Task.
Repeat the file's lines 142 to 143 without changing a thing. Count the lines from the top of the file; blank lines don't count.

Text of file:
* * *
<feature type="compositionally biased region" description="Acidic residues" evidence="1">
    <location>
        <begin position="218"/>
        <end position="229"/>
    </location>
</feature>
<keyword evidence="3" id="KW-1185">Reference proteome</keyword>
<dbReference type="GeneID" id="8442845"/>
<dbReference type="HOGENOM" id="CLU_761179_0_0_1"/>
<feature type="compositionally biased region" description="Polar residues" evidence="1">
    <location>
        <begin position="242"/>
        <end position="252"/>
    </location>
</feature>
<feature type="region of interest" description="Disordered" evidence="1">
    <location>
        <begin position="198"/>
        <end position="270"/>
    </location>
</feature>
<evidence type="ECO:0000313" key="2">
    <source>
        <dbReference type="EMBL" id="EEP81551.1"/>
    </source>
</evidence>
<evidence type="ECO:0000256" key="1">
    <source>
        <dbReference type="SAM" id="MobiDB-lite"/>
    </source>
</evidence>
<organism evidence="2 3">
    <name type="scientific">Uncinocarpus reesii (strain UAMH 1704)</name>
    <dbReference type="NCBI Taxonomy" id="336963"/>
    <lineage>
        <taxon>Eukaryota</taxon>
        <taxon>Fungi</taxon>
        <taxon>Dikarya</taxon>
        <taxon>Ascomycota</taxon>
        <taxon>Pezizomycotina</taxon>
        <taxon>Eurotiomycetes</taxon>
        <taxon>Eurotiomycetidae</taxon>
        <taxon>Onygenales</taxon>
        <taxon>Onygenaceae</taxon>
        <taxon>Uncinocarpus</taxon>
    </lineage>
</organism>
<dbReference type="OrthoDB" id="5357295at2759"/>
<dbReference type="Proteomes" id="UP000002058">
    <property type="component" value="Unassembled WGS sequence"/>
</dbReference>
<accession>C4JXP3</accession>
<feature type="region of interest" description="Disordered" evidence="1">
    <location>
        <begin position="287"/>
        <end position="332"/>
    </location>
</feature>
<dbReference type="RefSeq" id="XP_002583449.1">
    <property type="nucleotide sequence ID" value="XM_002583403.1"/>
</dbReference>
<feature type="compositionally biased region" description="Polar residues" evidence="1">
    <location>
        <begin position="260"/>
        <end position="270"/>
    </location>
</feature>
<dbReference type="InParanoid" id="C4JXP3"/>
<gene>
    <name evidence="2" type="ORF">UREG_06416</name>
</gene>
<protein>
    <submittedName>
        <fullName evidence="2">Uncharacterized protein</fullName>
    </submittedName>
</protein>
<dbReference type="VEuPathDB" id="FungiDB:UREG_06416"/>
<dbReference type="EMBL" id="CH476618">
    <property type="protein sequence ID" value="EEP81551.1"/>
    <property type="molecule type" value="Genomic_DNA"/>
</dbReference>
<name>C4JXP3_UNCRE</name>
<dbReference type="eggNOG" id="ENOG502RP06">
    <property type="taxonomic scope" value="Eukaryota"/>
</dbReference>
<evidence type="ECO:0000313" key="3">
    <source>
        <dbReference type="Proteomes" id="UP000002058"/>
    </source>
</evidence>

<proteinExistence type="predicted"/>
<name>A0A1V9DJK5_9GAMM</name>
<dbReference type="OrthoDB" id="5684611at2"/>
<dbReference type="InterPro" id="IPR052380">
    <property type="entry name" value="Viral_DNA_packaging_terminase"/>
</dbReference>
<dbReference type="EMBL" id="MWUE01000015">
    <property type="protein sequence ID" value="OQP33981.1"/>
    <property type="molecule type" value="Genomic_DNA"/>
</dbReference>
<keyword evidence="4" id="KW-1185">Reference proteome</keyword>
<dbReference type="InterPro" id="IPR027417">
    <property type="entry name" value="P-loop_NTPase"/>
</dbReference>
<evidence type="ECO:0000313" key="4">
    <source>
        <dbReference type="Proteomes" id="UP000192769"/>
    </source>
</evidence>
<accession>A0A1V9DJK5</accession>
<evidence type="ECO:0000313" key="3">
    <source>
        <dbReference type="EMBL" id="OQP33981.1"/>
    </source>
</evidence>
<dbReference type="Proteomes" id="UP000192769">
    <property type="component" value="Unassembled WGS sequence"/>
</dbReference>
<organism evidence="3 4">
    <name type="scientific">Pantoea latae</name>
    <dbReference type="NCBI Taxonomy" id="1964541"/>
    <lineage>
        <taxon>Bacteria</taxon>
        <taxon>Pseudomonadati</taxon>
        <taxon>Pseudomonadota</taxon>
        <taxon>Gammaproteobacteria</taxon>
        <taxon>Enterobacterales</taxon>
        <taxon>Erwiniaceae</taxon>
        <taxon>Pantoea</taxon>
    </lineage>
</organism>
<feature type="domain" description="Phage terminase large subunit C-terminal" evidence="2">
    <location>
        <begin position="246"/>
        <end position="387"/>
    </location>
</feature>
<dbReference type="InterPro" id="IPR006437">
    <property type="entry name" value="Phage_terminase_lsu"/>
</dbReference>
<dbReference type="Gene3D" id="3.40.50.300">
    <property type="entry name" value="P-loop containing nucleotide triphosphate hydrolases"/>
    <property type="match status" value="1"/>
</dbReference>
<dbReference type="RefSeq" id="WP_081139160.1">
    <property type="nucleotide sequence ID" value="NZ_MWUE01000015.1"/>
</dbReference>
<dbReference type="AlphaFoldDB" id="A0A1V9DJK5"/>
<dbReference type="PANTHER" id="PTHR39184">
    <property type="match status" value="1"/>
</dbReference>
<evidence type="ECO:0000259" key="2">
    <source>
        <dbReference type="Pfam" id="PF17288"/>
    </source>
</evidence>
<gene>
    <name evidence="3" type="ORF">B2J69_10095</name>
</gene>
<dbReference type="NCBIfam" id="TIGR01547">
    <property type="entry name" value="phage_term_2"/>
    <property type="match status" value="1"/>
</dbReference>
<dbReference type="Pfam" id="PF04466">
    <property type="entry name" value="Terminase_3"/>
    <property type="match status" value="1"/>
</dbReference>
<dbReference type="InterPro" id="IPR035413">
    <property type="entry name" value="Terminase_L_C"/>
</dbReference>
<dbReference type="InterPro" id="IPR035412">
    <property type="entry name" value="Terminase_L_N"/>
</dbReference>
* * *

    <property type="entry name" value="P-loop containing nucleotide triphosphate hydrolases"/>
    <property type="match status" value="1"/>